For many Romans, the news brought to mind an unpleasant memory: the Banda della Magliana, an infamous criminal organization active during gli anni di piombo, the period of widespread left- and right-wing extremist violence that plagued Italy from the late 1960s through the early 1980s. The group’s rise and fall was the subject of an excellent series released in Italy in 2008 (and here in 2016), Romanzo Criminale—like Suburra, based on a novel by De Cataldo—that functions as a kind of loose prequel to Suburra. The gang, which got its start with the prominent kidnapping of an Italian noble, came to dominate the city’s drug trade, and eventually developed ties with far-right terrorist organizations like Nuclei Armati Rivoluzionari (NAR), which was widely believed responsible for the 1980 bombing of Bologna’s train station that killed eighty-five people and wounded more than two hundred. One of the NAR’s most notorious members was a young Massimo Carminati, who provided the inspiration in Romanzo Criminale for a ghoulish young neo-fascist named Il Nero.
Both shows have their problems—a distracting amount of 1970s period detail in Romanzo Criminale (wide lapels, bushy Tom Selleck moustaches, an episode in which Sylvester plays on almost constant loop), and in Suburra an occasional penchant for eye-rolling melodrama. But their shortcomings don’t distract too much from the pleasures of either. Suburra, in particular, manages to combine the pacing of a thriller with an almost sociological diorama of Roman society, a slicker, abbreviated version of The Wire’s portrait of Baltimore. It is hardly comprehensive, of course; one group that gets unfortunately short shrift is the legion of migrants and refugees who have arrived in the country over the past ten years, especially the women, many of whom come to Italy as unwitting participants in the sex trade (of 11,000 Nigerian women who arrived in Italy in 2016, around 9,000 were trafficked specifically for sexual slavery in Italy and beyond, writes Barbie Latza Nadeau, Rome bureau chief for the Daily Beast, in her new book, Roadmap to Hell: Sex, Drugs and Guns on the Mafia Coast).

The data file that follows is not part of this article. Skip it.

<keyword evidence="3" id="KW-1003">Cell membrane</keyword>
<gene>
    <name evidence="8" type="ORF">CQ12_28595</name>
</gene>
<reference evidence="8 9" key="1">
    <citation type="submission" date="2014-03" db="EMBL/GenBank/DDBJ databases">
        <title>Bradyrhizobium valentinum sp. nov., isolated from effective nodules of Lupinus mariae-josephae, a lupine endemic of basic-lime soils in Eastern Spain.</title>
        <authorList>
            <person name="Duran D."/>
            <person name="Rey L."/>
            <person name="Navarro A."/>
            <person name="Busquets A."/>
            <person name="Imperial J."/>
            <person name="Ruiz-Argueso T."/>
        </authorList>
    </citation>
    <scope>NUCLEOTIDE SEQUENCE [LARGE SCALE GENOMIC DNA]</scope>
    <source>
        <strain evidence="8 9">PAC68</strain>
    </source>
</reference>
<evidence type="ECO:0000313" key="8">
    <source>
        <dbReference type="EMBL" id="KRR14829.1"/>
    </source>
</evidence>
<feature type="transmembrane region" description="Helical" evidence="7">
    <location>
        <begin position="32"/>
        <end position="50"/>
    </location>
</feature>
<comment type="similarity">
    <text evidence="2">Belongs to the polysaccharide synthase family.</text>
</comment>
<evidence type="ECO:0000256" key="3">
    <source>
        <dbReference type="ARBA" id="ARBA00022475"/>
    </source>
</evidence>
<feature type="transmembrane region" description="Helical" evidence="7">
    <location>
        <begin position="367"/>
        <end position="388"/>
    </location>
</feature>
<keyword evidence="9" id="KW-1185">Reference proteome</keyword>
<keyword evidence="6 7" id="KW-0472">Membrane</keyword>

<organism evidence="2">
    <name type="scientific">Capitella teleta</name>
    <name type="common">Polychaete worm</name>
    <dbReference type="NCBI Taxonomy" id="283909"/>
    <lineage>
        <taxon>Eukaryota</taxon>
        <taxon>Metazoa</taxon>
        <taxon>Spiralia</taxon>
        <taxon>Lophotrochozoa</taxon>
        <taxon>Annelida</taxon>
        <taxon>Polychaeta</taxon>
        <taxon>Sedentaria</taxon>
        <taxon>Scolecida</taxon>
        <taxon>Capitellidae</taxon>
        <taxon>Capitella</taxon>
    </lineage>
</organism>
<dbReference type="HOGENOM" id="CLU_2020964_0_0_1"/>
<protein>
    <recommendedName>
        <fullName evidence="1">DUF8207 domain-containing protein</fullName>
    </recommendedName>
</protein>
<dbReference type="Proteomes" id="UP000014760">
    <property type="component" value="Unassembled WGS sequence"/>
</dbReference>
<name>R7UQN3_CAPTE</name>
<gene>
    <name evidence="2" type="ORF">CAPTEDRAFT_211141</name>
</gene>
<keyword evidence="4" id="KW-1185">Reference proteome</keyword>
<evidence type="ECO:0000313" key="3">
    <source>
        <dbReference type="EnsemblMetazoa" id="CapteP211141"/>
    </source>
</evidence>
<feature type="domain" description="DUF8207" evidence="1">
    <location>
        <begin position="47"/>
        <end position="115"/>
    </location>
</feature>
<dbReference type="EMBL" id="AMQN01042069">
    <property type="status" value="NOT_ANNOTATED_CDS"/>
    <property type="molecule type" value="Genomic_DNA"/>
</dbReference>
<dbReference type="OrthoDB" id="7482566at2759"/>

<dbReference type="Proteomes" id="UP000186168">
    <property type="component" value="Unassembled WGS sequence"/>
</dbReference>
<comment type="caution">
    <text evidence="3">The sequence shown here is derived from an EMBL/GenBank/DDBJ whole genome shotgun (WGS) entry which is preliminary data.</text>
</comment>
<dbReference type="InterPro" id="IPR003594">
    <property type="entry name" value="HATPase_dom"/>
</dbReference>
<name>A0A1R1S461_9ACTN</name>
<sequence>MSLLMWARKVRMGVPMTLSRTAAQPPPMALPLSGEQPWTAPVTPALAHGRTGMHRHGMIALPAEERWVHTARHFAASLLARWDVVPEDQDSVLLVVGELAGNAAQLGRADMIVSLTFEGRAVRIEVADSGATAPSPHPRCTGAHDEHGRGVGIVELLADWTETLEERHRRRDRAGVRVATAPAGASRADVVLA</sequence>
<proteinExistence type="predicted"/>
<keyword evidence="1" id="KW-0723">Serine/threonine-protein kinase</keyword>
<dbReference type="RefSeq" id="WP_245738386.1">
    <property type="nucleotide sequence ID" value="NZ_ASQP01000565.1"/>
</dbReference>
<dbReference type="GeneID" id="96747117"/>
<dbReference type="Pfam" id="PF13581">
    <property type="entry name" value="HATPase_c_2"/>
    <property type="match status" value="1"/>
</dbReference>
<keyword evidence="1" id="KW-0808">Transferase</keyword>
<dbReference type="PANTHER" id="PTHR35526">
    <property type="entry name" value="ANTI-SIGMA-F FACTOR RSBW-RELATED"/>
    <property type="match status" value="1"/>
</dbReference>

In the Mafia Capitale investigation, it came to light that Carminati’s greatest profits seemed to come from skimming money meant to pay for state-funded refugee housing. “Do you have any idea how much I make on these immigrants?” Salvatore Buzzi, Carminati’s associate, said on a tapped phone call. “Drug trafficking is less profitable.” Suburra hints in its final moments that a second season would take up the matter. The first season makes do with Isabelle, Aureliano’s girlfriend, a prostitute who dreams idly of returning to her sister across the Mediterranean, and whose screen time is too limited. She briefly tries to leave the sex trade, eventually returning to her pimp, who, after making a half-hearted offer to take care of whoever left her with the bruises covering her face, gets down to business: “Listen, I’ve got an important client, a guy who’s rolling in cash. He’s looking for someone like you, nice and dark.” A few seconds pass before she responds. “This city makes me sick,” she says, looking out a window. “It’s a shithole.”